A LIFE that loomed large over Zimbabwe for three decades, and one that stirred contrasting reactions came to an end Friday morning.
Both Robert Mugabe’s admirers and critics agree, until the very end, Mugabe stuck to his principles, no matter how controversial or detrimental they were.
On the eve of the 2018 elections he was the star attraction at his plush residence. He vented his anger at President Emmerson Mnangagwa and Zanu PF.
Defiant as ever, Mugabe vowed never to vote for the people who mistreated him.
Not once did he seize the occasion to apologies for past atrocities, electoral fraud, human rights violations and policies that created room for plunder and unmitigated poverty.
If at all, he remained defiant till the end.
A former minister who declined to be named told Zim Morning Post many people believe Mugabe started off as a democrat and then later became a tyrant but their assertions could not be further from the truth.
“In the politburo – Zanu PF’s highest decision making body – we would quarrel for hours only for Mugabe to stand up in the end and pronounce his position, one which he would have had even before the debate,” the ex top official said.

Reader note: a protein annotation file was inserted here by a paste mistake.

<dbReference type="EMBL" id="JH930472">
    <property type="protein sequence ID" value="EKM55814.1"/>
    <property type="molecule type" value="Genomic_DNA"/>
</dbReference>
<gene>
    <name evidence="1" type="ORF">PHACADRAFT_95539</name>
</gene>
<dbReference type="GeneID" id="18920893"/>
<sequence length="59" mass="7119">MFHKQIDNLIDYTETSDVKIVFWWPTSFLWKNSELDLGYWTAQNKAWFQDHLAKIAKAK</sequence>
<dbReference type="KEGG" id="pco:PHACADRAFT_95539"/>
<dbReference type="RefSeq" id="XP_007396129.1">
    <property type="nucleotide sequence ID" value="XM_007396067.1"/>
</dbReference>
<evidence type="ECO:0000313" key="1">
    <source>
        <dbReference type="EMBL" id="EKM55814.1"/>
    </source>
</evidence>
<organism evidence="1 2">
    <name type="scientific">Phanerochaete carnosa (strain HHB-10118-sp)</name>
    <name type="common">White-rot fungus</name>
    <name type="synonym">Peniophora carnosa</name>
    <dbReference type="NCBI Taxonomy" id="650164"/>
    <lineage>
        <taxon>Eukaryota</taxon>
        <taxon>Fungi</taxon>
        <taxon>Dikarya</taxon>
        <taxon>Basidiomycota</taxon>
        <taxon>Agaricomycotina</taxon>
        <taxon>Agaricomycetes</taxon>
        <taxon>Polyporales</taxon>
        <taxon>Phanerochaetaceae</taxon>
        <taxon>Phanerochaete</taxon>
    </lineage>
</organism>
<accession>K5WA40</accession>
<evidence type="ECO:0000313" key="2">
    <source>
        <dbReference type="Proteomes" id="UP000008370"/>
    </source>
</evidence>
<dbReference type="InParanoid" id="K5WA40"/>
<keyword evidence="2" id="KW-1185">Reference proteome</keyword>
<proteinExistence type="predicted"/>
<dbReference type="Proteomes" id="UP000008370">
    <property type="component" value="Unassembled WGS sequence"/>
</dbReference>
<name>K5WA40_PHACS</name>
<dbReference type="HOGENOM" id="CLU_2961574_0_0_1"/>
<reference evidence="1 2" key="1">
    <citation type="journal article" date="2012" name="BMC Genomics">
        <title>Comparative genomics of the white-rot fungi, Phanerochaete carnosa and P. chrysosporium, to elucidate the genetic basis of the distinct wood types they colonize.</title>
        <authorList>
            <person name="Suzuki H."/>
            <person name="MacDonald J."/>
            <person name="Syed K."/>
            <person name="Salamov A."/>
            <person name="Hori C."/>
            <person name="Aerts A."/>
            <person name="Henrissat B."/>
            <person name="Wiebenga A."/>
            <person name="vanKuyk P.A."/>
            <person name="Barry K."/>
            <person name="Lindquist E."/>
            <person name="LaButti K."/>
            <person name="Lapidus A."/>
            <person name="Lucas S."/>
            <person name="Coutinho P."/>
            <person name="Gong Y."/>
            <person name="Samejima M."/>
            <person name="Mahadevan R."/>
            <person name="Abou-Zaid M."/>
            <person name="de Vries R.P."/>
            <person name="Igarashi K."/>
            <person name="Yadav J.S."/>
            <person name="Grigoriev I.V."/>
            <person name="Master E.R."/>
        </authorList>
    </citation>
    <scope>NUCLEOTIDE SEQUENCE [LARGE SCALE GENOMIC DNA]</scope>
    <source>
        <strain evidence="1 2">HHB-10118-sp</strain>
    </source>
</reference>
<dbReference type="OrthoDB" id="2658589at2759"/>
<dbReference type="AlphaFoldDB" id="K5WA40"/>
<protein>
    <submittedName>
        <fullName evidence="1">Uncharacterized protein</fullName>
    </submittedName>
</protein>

In his autobiography — A Lifetime of Struggle — veteran nationalist Edgar Tekere described Mugabe as a reluctant leader who rose to power through political coups and detention camp plots.
Typically, when Tekere died in 2011, Mugabe did not attend his burial at Heroes Acre even though they escaped together to join the liberation struggle in Mozambique in 1975.
In 2008 when international pressure mounted for Mugabe to stand down he told delegates at an international trade fair in Bulawayo “Zimbabwe is not for sale and Zimbabwe will never be a colony again.”
Earlier in 2002 defending the land reform program and the way it was implemented, Mugabe told the World Summit in Johannesburg: “We don’t mind having and bearing sanctions banning us from Europe. We are not Europeans. We have not asked for an inch of Europe or any square inch of that territory.
He continued “so, Blair, keep your England and let me keep my Zimbabwe.”
He was unflinching in his ideals, right or wrong. He was forced out of power clinging onto to his indegenisation mantra even as it was abused by those close to him.
He would be on the next offensive whenever he was faced with the option to take the knee.
At the closure of countless elections he was unapologetic as he took oath of office despite widespread claims of rigging.